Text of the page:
Clyde: Pivot weasels and ‘Park City’
May 27, 2016
I’ve got a bad case of pivot weasels. I don’t know if it matters, but there’s no doubt about it, I’ve got ’em. I irrigate part of the ranch with a couple of center pivot irrigation systems. Those are the things that make big green circles you fly over. At ground level, they are huge machines that drive around the field, watering a hundred acres or more. They require maintenance, and this time of year, I’m busy checking on all the moving parts.
The structural part of each section has a steel tube, about eight inches in diameter, with the wheels and drive mechanisms attached. The tubes have plates welded on the ends for strength. The plates have a couple of holes in them, maybe two inches wide, to let moisture out so the thing doesn’t rust. Remember, it’s a sprinkler, so it gets wet.
I was checking the oil level in the gearboxes on each drive wheel. That’s about as mundane as it sounds. You have to unscrew an awkwardly-placed plug and stick a screwdriver down in the oil to make sure there is oil there, and that it hasn’t contaminated with water. I was unscrewing one when I felt something brush my arm. I looked, and there was a weasel sticking its head out of the hole in the end of the beam. It stuck its head out the bottom hole, then retreated and popped out of the top one. It was very curious what I was up to. I banged on the pipe with the wrench, and it ran back in, and then was looking at me from the openings on the opposite end. Then a second later it was back at my end taking a look at the oil level.
As I worked down the line, checking the gearboxes at all seven towers, I peeked in the holes and saw that they were pretty well packed up with grass nests, little piles of grain and other edibles. The pivot has been fully colonized. I can’t be sure they are all weasels, since I only met the one. For a weasel, living in the coyote-proof safety of a galvanized tube must be like setting up house at the St. Regis. Certainly better than some hole in the ground.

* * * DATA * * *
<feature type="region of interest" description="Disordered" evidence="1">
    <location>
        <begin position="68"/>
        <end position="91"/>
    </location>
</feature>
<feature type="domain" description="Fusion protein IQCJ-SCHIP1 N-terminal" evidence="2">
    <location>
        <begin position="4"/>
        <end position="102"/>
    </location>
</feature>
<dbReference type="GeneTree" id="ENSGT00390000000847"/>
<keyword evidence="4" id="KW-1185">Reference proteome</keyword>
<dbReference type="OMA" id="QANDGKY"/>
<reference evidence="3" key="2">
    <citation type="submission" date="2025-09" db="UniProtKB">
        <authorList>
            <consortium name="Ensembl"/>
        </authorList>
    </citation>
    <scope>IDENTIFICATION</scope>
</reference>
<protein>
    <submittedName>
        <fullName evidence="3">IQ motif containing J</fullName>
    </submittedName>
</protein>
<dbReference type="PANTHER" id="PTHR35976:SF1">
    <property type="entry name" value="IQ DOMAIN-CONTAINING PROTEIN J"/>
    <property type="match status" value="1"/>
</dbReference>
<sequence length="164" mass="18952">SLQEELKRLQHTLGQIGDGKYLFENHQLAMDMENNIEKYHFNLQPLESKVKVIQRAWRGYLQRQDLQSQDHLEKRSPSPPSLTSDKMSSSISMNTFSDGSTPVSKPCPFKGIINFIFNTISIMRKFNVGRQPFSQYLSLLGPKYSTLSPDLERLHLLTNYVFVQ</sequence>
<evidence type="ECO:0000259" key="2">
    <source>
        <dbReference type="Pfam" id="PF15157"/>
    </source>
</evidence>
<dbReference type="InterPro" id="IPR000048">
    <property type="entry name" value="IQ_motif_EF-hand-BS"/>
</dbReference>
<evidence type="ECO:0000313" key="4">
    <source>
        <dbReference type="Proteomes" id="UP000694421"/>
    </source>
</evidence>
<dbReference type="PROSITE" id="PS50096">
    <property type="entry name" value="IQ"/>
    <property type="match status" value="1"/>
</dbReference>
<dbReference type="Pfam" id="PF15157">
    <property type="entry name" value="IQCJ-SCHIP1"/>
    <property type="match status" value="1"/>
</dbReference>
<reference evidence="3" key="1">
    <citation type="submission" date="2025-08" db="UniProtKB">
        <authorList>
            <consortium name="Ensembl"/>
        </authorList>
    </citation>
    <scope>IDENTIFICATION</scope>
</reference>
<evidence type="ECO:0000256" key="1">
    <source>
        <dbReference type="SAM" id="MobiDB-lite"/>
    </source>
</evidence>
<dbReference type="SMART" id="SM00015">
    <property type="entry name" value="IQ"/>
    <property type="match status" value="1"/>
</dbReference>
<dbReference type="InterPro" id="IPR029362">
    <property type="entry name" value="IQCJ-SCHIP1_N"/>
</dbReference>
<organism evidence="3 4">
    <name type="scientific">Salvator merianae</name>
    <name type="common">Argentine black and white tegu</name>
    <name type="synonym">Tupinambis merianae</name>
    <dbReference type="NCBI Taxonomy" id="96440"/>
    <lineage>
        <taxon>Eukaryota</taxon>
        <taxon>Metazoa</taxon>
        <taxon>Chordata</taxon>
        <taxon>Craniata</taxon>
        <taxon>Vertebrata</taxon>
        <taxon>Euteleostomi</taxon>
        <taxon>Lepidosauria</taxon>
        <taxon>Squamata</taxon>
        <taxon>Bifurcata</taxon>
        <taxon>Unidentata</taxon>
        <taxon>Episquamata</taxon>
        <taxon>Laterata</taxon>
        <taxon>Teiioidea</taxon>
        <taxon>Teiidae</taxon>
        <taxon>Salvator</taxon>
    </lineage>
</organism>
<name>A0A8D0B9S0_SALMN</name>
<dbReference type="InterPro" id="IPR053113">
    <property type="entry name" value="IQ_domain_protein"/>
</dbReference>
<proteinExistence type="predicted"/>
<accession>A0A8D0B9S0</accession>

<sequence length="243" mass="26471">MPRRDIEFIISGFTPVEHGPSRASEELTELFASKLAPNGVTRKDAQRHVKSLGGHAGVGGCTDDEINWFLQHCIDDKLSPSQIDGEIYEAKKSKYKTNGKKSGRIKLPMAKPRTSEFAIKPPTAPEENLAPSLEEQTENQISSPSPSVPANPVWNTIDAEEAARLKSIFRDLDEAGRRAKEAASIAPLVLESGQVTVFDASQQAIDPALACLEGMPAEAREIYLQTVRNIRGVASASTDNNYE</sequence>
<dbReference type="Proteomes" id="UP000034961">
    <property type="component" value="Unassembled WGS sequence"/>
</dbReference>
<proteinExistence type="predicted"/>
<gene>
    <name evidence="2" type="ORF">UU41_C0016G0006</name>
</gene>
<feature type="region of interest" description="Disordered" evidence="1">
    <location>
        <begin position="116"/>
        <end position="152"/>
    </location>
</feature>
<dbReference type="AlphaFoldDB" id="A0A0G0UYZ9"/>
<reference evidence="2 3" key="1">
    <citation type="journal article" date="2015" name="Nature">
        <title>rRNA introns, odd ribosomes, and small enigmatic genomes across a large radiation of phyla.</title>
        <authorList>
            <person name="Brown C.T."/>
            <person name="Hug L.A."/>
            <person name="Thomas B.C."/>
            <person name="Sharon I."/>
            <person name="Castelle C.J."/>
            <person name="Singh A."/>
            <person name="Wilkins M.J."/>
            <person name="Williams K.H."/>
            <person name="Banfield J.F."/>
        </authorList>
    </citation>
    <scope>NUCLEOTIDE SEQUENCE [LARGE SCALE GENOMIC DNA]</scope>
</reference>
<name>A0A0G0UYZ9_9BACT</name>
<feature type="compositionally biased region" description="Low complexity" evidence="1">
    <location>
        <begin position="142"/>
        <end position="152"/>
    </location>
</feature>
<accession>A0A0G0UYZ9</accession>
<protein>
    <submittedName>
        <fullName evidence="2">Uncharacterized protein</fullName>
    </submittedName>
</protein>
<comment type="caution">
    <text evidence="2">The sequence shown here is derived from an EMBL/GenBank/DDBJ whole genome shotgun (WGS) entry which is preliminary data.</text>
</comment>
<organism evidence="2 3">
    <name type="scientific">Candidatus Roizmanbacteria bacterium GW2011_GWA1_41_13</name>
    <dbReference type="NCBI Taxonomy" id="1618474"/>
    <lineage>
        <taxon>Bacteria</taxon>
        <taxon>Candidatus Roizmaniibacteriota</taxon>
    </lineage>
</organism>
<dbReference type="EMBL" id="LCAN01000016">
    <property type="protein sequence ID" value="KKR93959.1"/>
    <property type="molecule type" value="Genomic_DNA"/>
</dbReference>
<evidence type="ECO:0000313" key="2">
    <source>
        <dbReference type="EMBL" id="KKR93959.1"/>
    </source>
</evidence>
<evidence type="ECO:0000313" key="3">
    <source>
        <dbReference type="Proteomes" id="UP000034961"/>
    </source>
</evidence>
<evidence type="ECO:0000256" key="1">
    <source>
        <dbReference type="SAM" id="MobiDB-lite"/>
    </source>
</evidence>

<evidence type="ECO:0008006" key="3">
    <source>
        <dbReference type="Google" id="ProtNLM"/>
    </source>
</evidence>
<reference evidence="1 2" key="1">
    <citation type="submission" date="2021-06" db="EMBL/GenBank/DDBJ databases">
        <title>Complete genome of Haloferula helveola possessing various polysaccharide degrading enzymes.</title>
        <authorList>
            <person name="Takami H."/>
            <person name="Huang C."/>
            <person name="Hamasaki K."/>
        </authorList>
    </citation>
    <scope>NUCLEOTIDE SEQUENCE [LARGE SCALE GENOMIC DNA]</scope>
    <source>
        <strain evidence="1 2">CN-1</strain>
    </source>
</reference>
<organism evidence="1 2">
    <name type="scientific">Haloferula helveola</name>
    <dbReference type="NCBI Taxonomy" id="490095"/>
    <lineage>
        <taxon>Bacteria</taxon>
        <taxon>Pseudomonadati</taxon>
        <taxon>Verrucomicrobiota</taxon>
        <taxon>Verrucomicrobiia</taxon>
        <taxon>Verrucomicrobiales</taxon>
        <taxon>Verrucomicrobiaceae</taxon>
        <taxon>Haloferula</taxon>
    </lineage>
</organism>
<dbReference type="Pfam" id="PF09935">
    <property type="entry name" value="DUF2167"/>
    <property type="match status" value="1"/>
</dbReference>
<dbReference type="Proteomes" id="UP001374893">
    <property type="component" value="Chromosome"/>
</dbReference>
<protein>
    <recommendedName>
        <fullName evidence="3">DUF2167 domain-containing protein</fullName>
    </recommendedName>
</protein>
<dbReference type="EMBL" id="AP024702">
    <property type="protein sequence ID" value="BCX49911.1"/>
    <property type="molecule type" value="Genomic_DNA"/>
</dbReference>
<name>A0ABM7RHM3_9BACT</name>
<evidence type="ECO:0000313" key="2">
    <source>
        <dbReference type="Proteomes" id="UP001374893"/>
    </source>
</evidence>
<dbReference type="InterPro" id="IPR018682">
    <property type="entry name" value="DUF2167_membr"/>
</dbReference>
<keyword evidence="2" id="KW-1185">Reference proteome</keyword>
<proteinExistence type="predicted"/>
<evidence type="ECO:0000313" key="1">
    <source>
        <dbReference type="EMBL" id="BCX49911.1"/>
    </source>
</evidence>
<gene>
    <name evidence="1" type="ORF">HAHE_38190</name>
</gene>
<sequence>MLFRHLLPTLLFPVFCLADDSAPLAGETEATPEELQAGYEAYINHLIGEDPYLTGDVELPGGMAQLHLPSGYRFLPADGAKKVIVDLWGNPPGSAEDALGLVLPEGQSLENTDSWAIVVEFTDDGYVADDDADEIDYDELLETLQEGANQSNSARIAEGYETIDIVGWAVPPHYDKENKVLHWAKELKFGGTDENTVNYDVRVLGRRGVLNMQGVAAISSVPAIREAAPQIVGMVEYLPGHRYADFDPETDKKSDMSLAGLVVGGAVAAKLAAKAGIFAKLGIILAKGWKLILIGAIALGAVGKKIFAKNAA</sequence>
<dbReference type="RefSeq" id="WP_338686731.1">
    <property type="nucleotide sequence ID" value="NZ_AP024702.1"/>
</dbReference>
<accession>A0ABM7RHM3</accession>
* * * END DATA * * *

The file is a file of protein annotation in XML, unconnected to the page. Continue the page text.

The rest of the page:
I’m not sure if pivot weasels are good or bad. I know that once the system is fired up, if it decides to start chewing on the wiring, it will be very bad for the weasel. I’m not sure how it will react when it goes to bed in one place and wakes up to find that the sprinkler has driven a quarter mile during the night. Maybe that’s part of the appeal –weasels on a cruise.
Anyway, the world is full of wonder and beauty if you just keep your eyes open.
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A number of people are torqued off about Vail wanting to trademark the name "Park City" for use in their business. It’s not terribly unusual when you think about it. We all refer to the resort as "Park City" and not by a more complete or formal name. City government has become known as "Park City Municipal" to differentiate it from the ski area. I wonder why nobody ever called Canyons "Snyderville Resort?"
Vail has invested half a billion here, and it seems reasonable to protect their brand. If I open a ski shop in my barn and call it "Park City Ski Rental," and offer terrible service since I know nothing about the business, and am not physically in Park City, it has some potential to confuse the public and diminish their brand if my dissatisfied customers thought they were dealing with the Vail-owned resort.
It’s not all that unusual. There are both towns and ski resorts named Alta, Brian Head, Sun Valley, Aspen, Vail, and Breckenridge, to name a few.
If somebody has an established business using "Park City" in the name, and they are even remotely related to the ski resort business, I understand the concern. While they should be protected by prior use, a mom and pop business could easily go broke defending that right against a huge corporation. That concern is legitimate, and it’s kind of hard to think of a business Vail isn’t in. OK, maybe not orthodontics. Yet.
The other side of it, though, is that there is a "Park City" brand that is bigger than the resort. It includes the resort, but also Deer Valley, our trail system, schools, 200 or so non-profits doing great things, hundreds of ill-mannered off-leash dogs, and all the other quirkiness that makes Park City unique.
So while Vail has every right to protect its brand against another business operating under a confusingly similar name, the greater community of Park City has exactly the same expectation.
Tom Clyde practiced law in Park City for many years. He lives on a working ranch in Woodland and has been writing this column since 1986.
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